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to guantanamo. in any case the obama administration has shown absolutely no interest in that idea and every indication is that he will be tried as a criminal defendant in an american criminal courtroom. >> lindsey graham who himself is a military attorney, has spent 30 years in the u.s. air force, he insists he wants tsarnaev to be tried in american civilian court, but that didn't preclude at least for now naming him an enemy combatant to try to question him to see if there are other bombs out there, other individuals who may be involved. sort of this imminent threat notion. is he on sound legal ground, lindsey graham, when he says, yes, he'll go before a civil trial, but at least for now name him an enemy combatant so he can be questioned? >> well, the obama administration has established a policy of a so-called public safety exception to the miranda rule where for some period of time, it's not entirely clear how long, a suspect can be questioned without miranda warnings and that apparently is what's happening here. again, it's complicated somewhat by the fact that we didn't know exactly w
pieces, we won't be able to answer some of those questions. >> hagel also said the obama administration doesn't have enough information yet to decide whether the surviving 19-year-old tsarnaev brother should be sent to the guantanamo bay prison for terror suspects. >>> we're learning much, much more about the suspects now from the russian republic of dagestan where their father now lives. now cnn can exclusively reveal alleged boston bomber tamerlan tsarnaev, the older brother, had video of a jihadist on his youtube channel. let's get to nick paton walsh now, he joins us by phone from dagestan. so nick, what do you know about this video? i just spoke with the police commissioner here in boston. he says this is a major development to him and it is going to be used in the investigation. >> what we know -- a youtube channel which tamerlan tsarnaev put up, had a link to and had a section called terrorists and had had a link to this man. the link was taken down but we have found the video that appeared to link to. he was a militant from azerbaijan. the better known name here is del gato. wha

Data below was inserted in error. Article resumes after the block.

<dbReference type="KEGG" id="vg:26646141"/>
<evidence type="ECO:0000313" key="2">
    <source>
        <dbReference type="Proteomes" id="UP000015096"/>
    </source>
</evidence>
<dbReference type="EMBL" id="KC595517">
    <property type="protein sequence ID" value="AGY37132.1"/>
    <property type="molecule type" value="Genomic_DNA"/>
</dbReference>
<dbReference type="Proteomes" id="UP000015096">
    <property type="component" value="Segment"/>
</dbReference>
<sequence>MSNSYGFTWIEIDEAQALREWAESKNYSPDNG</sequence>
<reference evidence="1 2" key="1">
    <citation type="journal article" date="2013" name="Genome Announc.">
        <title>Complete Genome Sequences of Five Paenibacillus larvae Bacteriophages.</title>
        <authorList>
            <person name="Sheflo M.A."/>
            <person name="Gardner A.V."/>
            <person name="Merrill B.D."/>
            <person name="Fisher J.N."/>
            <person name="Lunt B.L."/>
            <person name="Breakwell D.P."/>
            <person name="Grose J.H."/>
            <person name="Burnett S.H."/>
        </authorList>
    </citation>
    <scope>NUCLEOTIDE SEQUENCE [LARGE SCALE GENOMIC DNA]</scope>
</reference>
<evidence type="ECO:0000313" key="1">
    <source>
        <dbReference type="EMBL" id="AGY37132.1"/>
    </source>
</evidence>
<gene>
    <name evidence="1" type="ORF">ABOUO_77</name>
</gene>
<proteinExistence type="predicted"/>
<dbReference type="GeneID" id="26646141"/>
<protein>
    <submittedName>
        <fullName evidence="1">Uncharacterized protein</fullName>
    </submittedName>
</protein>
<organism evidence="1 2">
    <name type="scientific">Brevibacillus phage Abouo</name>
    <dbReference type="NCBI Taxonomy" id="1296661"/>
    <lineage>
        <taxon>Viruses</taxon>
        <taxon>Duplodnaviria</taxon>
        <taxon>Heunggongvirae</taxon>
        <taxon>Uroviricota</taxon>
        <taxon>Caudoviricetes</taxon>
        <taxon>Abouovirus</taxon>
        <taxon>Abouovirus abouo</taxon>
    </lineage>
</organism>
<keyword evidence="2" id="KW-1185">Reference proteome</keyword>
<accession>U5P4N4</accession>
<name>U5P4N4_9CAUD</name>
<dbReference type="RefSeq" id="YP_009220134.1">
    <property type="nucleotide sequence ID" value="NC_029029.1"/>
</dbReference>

has only just begun, and the decision by the obama administration, not to designate him as an enemy combatant is upsetting several republicans. >> i have been informed that the obama administration has indicated this suspect in boston will not be treated as enemy combatant. i strongly disagree with the obama administration's decision to rule out enemy combatant status for this suspect at this time. >> let's bring in our senior legal analyst jeffrey toobin, joining us from new york. can or should a u.s. citizen be formally given this enemy combatant status? what does the law say? >> every terrorist suspect arrested in the united states, since the first world trade center bombing in 1993 has been treated in the criminal justice system, not as an enemy combatant. standard operating procedure. frankly, the whole status of enemy combatant remains ambiguous in the legal system. the prisoners in guantanamo bay remain in legal limbo. by treating them as criminal suspects, the obama administration is avoiding all kinds of risks and simply acting as the bush administration has in the past and